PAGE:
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Missouri Bans Sex Change Surgeries For Minors

The new legislation also bars biological males from competing on female sports teams

Missouri lawmakers have passed legislation banning sex change surgeries and access to puberty blockers and hormones for minors.

State legislators also passed legislation that bars biological men who identify as women from competing on female sports teams, prevents Medicaid health care from covering the costs of gender-affirming procedures for individuals of any age, while also barring sex change surgeries for prisoners and inmates.

Under the law protecting women’s sports, schools that allow biological boys who identify as transgender girls to compete on female sports teams would lose state funding.

The legislation now heads to the desk of Gov. Mike Parson, who is expected to sign it.

“When you have kids being surgically and or chemically altered for life for no good reason, yes, it’s time for the government to get involved,” Republican Rep. Brad Hudson explained on the House floor the day the bill was passed.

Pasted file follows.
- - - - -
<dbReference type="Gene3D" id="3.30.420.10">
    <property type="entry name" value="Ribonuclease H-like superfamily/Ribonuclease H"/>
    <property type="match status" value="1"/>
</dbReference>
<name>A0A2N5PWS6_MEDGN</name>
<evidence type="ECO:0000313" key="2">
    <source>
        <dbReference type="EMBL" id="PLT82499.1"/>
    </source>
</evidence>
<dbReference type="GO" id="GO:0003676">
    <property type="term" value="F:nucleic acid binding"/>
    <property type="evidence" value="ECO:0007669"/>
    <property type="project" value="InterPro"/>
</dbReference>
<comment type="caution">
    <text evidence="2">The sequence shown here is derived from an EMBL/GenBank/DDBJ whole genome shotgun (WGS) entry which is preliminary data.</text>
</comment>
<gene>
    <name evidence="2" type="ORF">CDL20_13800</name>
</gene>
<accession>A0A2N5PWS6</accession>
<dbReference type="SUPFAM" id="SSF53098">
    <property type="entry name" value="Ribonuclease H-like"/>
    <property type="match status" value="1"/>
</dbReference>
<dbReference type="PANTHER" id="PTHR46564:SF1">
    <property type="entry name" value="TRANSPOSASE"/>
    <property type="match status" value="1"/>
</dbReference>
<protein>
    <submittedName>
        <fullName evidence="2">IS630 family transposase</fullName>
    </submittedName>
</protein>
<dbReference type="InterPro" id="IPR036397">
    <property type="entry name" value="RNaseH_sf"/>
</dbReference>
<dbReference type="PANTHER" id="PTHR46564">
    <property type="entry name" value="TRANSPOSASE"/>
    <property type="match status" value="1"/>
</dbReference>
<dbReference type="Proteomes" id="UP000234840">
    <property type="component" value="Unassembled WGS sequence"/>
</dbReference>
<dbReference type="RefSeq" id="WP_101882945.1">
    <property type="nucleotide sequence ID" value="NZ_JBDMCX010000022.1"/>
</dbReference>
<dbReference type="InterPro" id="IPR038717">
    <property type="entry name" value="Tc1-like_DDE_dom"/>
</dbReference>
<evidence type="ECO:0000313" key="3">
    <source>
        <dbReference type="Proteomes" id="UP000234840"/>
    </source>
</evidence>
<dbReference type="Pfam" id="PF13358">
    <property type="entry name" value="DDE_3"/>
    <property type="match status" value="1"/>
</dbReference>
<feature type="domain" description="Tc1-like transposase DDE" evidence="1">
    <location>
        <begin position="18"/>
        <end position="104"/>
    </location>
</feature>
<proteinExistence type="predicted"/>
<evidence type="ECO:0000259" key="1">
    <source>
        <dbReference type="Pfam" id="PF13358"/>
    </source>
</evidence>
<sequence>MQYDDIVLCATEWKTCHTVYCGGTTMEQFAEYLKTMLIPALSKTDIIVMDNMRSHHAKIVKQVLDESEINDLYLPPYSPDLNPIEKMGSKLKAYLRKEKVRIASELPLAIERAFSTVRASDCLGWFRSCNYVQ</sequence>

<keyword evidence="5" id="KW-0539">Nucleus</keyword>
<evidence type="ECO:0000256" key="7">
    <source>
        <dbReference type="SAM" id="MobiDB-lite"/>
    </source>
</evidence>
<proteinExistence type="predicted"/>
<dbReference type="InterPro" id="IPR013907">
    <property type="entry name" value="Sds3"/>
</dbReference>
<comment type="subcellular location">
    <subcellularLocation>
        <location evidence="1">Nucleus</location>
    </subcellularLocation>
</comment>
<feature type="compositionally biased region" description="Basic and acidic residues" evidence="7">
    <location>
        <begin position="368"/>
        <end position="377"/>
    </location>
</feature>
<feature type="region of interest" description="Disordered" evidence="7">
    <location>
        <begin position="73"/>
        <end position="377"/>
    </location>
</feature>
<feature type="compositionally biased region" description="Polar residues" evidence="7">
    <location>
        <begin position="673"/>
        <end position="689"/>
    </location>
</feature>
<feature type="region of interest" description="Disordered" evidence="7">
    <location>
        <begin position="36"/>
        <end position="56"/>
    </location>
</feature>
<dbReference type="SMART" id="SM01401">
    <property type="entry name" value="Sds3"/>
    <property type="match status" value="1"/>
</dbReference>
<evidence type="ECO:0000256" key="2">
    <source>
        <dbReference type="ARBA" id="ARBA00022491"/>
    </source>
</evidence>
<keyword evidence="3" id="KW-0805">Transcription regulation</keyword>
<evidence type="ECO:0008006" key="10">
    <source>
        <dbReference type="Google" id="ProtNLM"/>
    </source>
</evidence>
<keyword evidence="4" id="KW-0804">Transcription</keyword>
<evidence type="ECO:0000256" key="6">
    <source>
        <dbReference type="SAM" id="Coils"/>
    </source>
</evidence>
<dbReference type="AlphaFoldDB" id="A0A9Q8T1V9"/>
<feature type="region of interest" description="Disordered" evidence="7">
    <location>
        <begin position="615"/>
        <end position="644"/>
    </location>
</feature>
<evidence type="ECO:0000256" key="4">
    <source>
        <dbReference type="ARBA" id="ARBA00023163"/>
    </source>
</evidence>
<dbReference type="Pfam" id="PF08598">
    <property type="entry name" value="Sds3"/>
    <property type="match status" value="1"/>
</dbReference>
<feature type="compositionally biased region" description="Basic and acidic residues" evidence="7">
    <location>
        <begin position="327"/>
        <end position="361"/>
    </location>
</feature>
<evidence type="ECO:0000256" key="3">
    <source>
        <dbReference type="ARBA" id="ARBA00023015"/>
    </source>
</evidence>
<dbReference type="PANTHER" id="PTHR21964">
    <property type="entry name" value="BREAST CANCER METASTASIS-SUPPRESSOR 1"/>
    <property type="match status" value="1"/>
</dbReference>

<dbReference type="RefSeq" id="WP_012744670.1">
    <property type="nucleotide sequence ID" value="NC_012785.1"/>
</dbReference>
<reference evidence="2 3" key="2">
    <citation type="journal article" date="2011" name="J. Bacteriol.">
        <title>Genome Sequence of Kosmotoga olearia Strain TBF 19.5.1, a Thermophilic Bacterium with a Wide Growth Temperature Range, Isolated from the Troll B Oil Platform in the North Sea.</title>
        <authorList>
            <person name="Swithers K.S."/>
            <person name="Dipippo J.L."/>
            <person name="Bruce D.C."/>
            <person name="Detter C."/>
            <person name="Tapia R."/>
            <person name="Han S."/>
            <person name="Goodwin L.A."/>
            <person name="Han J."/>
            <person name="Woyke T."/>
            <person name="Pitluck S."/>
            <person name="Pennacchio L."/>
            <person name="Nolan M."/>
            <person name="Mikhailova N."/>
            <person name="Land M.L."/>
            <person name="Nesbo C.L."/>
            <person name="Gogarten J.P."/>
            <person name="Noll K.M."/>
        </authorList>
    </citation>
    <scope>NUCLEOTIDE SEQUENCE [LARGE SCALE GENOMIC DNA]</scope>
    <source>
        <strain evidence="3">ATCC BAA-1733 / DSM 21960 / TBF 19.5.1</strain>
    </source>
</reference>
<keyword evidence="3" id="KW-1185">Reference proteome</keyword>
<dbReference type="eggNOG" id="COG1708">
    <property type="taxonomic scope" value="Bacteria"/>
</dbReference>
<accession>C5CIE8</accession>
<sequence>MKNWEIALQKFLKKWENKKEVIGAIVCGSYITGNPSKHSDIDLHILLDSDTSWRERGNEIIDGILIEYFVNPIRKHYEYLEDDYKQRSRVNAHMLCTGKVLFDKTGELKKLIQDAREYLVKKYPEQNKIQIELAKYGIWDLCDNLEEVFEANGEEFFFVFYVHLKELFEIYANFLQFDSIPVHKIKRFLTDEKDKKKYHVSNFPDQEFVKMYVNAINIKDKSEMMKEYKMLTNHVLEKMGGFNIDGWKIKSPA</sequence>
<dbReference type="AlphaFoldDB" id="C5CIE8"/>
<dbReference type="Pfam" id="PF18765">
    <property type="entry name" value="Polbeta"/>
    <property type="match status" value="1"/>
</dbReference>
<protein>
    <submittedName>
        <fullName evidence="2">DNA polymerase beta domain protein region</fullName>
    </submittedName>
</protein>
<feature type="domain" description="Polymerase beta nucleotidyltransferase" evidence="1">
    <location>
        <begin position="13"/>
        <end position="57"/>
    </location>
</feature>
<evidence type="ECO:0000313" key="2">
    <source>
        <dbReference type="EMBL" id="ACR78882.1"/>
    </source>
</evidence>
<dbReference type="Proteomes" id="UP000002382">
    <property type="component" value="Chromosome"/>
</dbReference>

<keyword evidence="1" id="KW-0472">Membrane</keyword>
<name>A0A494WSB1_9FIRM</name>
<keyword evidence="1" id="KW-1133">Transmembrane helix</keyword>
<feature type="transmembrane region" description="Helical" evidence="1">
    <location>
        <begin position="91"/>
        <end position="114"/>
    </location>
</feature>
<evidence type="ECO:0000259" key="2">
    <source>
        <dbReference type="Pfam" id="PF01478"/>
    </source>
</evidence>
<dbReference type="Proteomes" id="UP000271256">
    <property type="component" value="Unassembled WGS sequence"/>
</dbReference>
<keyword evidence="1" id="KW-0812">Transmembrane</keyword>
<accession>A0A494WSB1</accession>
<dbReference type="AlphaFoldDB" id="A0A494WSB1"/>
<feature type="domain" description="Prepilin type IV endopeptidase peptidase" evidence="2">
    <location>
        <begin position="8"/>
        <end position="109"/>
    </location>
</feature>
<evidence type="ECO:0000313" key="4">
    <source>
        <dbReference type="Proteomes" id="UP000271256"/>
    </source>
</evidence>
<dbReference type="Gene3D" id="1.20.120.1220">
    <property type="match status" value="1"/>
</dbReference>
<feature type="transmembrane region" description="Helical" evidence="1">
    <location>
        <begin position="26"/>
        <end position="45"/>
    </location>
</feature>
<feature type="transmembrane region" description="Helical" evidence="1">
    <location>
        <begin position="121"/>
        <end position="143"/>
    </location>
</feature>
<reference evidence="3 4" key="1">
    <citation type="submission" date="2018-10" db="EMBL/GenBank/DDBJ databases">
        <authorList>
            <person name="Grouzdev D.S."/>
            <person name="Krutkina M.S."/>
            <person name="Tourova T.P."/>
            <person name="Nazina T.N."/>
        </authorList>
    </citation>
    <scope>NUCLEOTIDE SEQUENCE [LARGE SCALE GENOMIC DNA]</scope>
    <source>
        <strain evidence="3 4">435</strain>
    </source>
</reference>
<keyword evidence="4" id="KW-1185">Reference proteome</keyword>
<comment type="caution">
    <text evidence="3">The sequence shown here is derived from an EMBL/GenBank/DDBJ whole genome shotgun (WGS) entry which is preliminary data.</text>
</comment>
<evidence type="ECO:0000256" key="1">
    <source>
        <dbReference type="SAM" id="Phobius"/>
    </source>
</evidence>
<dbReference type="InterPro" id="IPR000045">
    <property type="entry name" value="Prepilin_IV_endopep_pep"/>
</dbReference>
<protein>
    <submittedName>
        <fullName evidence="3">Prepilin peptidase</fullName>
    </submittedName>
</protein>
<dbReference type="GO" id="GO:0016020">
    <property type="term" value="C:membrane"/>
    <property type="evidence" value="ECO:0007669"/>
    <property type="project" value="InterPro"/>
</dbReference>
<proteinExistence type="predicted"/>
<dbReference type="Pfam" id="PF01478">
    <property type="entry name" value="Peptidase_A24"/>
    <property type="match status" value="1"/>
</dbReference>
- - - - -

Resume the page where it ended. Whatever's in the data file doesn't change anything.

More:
The Missouri chapter of the American Civil Liberties Union blasted the bills, stating that officials were causing the erasure of transgender individuals.

“Both bans attempt to erase transness from Missouri. Every person in the state should be alarmed by this weaponization of the government to intimidate people through the denial of basic health care and exclusion from extracurricular activities,” according to the press release.

“The Attorney General has already shown that erasing trans youth is just the start of the despot tactics politicians will utilize to eliminate vulnerable Missourians from public if it will further their personal political pursuits,” the release added. “The ACLU of Missouri will continue to explore all options to fight these bans and to expand the rights of trans Missourians.”

Missouri Secretary of State Jay Ashcroft supported the measure as a protection of minors, but does not believe the state should regulate the procedures for adults.

“I disagree with it. I don’t think people should do it. But there’s a difference between what I think and where I think the government should be involved,” Ashcroft said in an interview. “If you’re an adult and you want to spend your own money, I disagree with you. But it’s not my place to tell you that you can’t.”

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